A question about power supply

Discussion in 'General Electronics Chat' started by Peter Pan, May 5, 2009.

  1. Peter Pan

    Thread Starter Senior Member

    Mar 24, 2005
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    Hello All,

    I am choosing a power supply to buy and have known about HY3020 which can produce DV 0-30V and DC 0-20A as manufacturer suggests. As I understand this will be apple to supply a device which consumes up to 600W in continuous mode (as 20A*30V=600W).
    Is my understanding correct?

    Thank you!:)

    P.S. And how much power it could supply in pulse mode (for example if it supplies a pulse generator which produces RF pulses of duration up to 100 millisecond each)?
     
  2. bertus

    Administrator

    Apr 5, 2008
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    Hello,

    Do you have a link to the datasheet of the powersupply?

    Greetings,
    Bertus

    PS are you still busy with your NMR project?
     
  3. Peter Pan

    Thread Starter Senior Member

    Mar 24, 2005
    122
    0
    Hi Bertus!Yes, I am busy with NMR project and would like to use this power supply (HY3020) to supply the linear amplifier which you advised me to use on this forum some time ago.I cannot find in Web a datasheet which describes solely HY3020 in detail but have found the other which specifies main features of HY3020 briefly (together with variety of other HY power supplies). I have attached it.
     
  4. bertus

    Administrator

    Apr 5, 2008
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    Hello,

    Are the RF pulses for decoupling?
    Normaly RF pulses for exciting an NMR signal are in the order of several micro seconds. (3 - 20 μSec).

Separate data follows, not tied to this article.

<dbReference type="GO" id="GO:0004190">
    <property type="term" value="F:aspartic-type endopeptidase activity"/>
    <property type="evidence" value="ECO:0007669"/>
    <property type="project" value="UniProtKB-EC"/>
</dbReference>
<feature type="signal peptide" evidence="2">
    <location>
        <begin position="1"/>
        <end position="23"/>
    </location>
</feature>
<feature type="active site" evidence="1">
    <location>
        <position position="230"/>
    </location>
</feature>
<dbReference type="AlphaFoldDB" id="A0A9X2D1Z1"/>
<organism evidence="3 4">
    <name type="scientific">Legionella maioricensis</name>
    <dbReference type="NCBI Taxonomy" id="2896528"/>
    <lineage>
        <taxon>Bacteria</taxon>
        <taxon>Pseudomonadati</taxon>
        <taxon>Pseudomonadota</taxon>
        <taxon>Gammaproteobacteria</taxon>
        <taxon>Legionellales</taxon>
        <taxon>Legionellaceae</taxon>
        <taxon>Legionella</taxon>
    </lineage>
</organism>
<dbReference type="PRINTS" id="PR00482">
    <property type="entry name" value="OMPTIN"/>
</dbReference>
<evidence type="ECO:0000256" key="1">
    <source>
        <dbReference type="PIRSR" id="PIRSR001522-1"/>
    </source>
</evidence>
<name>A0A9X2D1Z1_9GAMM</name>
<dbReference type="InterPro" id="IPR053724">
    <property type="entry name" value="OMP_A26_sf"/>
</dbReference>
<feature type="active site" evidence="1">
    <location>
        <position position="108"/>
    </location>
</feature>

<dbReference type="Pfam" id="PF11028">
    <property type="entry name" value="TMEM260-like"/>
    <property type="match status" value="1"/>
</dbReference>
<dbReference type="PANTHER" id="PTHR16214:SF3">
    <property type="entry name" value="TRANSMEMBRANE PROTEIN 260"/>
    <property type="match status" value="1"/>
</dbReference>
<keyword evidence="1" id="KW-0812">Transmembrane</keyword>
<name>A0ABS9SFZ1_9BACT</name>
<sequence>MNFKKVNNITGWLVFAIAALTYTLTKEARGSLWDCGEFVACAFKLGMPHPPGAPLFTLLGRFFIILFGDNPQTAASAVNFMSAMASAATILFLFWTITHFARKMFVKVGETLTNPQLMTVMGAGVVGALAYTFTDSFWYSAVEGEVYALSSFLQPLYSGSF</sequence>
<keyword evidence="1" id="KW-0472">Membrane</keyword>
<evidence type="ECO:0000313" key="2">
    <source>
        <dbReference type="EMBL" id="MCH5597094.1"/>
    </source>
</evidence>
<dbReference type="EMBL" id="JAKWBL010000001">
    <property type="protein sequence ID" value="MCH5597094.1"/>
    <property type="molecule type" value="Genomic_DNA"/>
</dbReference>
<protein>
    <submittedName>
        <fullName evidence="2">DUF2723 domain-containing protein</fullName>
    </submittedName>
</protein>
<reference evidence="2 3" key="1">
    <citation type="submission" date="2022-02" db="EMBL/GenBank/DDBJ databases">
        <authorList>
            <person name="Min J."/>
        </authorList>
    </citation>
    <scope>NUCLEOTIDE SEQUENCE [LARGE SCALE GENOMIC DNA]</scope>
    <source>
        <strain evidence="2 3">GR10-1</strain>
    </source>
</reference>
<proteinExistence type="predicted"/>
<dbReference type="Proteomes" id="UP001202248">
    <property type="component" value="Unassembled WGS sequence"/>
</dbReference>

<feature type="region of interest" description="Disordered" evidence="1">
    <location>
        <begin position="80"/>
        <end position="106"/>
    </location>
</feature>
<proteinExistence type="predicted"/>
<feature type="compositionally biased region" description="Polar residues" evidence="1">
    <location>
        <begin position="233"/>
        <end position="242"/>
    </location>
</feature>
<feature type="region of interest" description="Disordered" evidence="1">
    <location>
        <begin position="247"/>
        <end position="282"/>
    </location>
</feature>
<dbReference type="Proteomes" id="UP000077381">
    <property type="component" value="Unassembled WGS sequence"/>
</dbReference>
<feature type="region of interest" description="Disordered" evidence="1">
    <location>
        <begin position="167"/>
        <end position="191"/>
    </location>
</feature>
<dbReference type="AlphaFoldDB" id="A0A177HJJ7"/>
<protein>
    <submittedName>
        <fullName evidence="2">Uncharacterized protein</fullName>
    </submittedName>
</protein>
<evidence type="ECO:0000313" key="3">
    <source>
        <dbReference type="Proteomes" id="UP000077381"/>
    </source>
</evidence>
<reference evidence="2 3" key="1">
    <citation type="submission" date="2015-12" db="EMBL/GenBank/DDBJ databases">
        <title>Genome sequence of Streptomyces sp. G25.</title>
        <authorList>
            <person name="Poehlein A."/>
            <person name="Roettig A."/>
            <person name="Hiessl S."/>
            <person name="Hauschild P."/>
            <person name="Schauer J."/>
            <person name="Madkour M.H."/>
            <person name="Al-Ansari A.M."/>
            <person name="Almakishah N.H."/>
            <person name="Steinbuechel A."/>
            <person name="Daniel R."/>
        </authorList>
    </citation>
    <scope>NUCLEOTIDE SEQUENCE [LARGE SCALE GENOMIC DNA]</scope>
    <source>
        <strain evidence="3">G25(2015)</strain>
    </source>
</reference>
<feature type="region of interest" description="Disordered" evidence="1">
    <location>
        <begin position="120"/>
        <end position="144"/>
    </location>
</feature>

Greetings,
    Bertus
     
  5. Peter Pan

    Thread Starter Senior Member

    Mar 24, 2005
    122
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    These pulse widths are typical for commercial NMR spectrometers but for home-made instruments (my case) it's not a rigid requirement (as far as relaxation times are long enough). It can be used for decoupling although, I agree. I actually meant that as a upper limit, not a typical pulse width. Typical RF excitation pulse width in my spectrometer for a 90 degree pulse should be about 10 uS as in commercial liquid state spectrometers.
     
  6. bertus

    Administrator

    Apr 5, 2008
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    Hello,

    I do not know waht your budget is, but here I found some "heavy" powersupplies.
    http://www.elexp.com/tst_020d.htm

    Greetings,
    Bertus

    PS our 1KWatt transmitters work at 28 Volts 160 A.
    These are made for pulse powers at 1 KWatt and decoupling at 100 Watt @ 100 mSec.
     
  7. Peter Pan

    Thread Starter Senior Member

    Mar 24, 2005
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    0
    It's interesting - whether coil in decoupling channel is much different (physically) than coil in RF excitation channel? I wonder because not every coil can bear so large power without being burn out.Anyway, back to my question - if manufacturer of a power supply specifies its output in range for DC 0-20A and for DC voltage 0-30V then the maximum power which this power supply can feed is 600W - is it right?
     
  8. bertus

    Administrator

    Apr 5, 2008
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    Hello,

    I would expect so.
    It does depends how the current limitation works.(And how fast).
    It says in the manual that if an overcurrent occurs, the powersupply must be switched off and the load removed before switching it on again.

    I think I found the possible schematic of the powersupply.
    It contains some relays to keep the voltage on the regulation transistors low.

    Greetings,
    Bertus
     
    Last edited: May 6, 2009
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